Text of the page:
The Language Gap and God: Religious Language and Christian Education

by Randolph Crump Miller

Dr. Miller is Horace Bushnell professor of Christian nurture at Yale University divinity school. He is the author of The American Spirit in Theology (Pilgrim, 1974.)

Published by Pilgrim Press, Philadelphia and Boston, 1970. This material was prepared for Religion Online by Ted and Winnie Brock.


ENTIRE BOOK The problem of communicating Christian teaching — especially the use of language in bible study. How can we say what we mean about God so that our assertions will be understood, accepted, and responded to?


  • Preface

    The influence of Western technological culture has infiltrated the thinking of educated people throughout the world. The categories of secular concepts are used to explain everything from repairing a bicycle to interpreting the scriptures.

  • Chapter 1: Language and the Gospels

    Different cultures interpret different events from different perspectives. How does one communicate a belief to a strange culture without introducing one’s own presuppositions?

  • Chapter: 2: The Challenge of Language Analysis

    ducation is so highly verbal that distinctions need to be made between models of language use that will clarify the issues and make intelligence a competent factor in religious thinking. There is more to Christian education than this, but no one can get far unless it is known how to use words and what they mean.

  • Chapter 3: God and Existence

    The writings of F.S.C. Northrop, Alfred North Whitehead and Charles Hartshorne and their assumptions about knowledge and metaphysics, with special attention to Whitehead’s aims of education.

  • Chapter 4: The Problem of Myth

    A discussion of the values of demythologizing, especially for children. It is essential to avoid the tendency of large numbers of people to take many of the biblical stories literally.

  • Chapter 5: Discernment and Commitment

    Christian education needs to be implemented at all levels of thinking and action, but especially in the realm of supernatural revealed theology. This involves some kind of empirical grounding for religious assertions if the language of faith is to be meaningful.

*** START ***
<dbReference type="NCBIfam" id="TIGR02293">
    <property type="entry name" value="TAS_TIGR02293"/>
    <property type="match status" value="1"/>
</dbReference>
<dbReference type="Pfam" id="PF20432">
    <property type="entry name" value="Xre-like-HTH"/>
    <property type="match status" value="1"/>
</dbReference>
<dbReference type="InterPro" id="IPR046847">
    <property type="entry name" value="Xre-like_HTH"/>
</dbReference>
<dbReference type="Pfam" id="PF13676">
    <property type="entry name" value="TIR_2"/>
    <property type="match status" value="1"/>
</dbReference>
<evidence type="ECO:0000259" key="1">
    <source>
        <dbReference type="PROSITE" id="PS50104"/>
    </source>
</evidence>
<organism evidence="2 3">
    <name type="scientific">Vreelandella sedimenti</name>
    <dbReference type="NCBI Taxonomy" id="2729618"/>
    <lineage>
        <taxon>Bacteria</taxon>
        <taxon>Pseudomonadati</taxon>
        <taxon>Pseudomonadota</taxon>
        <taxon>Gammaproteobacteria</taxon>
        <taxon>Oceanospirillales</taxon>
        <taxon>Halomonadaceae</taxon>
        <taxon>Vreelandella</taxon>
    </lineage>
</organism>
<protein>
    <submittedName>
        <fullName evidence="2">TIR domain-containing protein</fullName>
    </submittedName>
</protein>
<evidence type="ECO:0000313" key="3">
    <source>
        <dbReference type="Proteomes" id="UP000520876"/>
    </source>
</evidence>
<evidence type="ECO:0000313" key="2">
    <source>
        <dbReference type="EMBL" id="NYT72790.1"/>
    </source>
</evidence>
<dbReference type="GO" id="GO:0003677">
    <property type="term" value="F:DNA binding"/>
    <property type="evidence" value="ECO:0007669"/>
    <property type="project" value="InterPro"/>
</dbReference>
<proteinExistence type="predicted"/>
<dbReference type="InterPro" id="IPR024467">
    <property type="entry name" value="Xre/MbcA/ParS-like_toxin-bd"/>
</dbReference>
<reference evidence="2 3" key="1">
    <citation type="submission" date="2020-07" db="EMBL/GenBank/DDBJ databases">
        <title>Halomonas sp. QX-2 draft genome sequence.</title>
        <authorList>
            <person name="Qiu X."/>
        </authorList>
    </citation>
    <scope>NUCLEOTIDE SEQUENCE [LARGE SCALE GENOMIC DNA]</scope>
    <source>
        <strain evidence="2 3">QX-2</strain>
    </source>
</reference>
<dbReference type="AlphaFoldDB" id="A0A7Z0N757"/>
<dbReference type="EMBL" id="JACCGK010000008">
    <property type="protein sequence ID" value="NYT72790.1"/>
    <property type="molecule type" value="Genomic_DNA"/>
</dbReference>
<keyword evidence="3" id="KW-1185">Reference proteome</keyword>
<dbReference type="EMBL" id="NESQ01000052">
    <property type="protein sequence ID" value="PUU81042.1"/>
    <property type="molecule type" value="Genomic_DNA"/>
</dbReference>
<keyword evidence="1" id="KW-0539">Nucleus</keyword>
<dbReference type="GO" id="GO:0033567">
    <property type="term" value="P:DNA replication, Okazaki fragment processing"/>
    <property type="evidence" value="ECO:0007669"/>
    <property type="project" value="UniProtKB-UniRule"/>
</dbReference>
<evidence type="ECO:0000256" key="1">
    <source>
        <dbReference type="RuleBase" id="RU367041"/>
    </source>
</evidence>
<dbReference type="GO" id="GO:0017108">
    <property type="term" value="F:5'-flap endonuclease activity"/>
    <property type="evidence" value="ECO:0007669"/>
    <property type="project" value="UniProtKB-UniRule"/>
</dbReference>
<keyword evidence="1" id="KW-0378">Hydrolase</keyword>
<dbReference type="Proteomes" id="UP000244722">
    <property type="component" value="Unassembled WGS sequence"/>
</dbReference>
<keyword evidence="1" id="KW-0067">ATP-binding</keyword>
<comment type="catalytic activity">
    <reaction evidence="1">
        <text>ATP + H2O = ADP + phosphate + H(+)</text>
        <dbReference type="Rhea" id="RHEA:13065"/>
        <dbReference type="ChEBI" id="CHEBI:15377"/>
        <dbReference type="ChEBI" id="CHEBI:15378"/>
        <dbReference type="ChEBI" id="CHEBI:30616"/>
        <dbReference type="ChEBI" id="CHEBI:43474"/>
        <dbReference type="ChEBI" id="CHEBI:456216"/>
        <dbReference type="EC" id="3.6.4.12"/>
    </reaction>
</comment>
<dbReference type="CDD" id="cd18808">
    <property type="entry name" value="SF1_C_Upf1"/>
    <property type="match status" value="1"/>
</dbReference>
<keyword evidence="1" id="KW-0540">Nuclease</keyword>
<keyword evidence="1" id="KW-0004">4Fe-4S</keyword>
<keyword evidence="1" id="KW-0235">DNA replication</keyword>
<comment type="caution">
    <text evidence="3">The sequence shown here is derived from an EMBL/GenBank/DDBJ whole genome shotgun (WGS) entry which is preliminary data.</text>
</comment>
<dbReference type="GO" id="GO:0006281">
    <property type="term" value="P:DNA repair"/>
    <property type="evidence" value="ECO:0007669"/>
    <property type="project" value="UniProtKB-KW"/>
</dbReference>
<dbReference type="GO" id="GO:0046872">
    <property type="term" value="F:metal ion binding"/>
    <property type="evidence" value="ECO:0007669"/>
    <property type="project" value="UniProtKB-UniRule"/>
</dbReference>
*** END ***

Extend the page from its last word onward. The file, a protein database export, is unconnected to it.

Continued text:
• Chapter 6: The Language of the Heart

    Dr. Miller turns to Horace Bushnell and Frances H. Drinkwater, who have similar positions to his own in “The Language of the Heart.” There are “poem forms” in the gospel and expressions of belief, that are more than technical language.

  • Chapter 7: Self-Involving Language

    Very little talk about God is possible when one is limited to descriptive language and assertions that can be empirically validated. Most religious language makes use of other categories, and it is important to know which language-game one is using and how language-games may be mixed.

  • Chapter 8. Bliks and Onlooks

    An examination of the nature of bliks and onlooks (personality structures) in terms of the ways in which they may or may not be shared or changed.

  • Chapter 9: A World View and Christian Education

    A world view (metaphysics) is significant for religion because it provides a basis for our understanding of the universe around us, for our acceptance of the world of sense experience, and for our capacity to look on the world as God’s world. It is an “onlook,” and therefore is performative and self-involving.

  • Chapter 10: Religious Language and Christian Education

    The language-game concept is helpful as we try to understand ways of thinking in other cultures, not only primitive ones or those foreign to us but also the subcultures in our own country. Miller suggests practical applications — engaging in dialogue, clarifying the nature of the Gospel, and developing worship and education.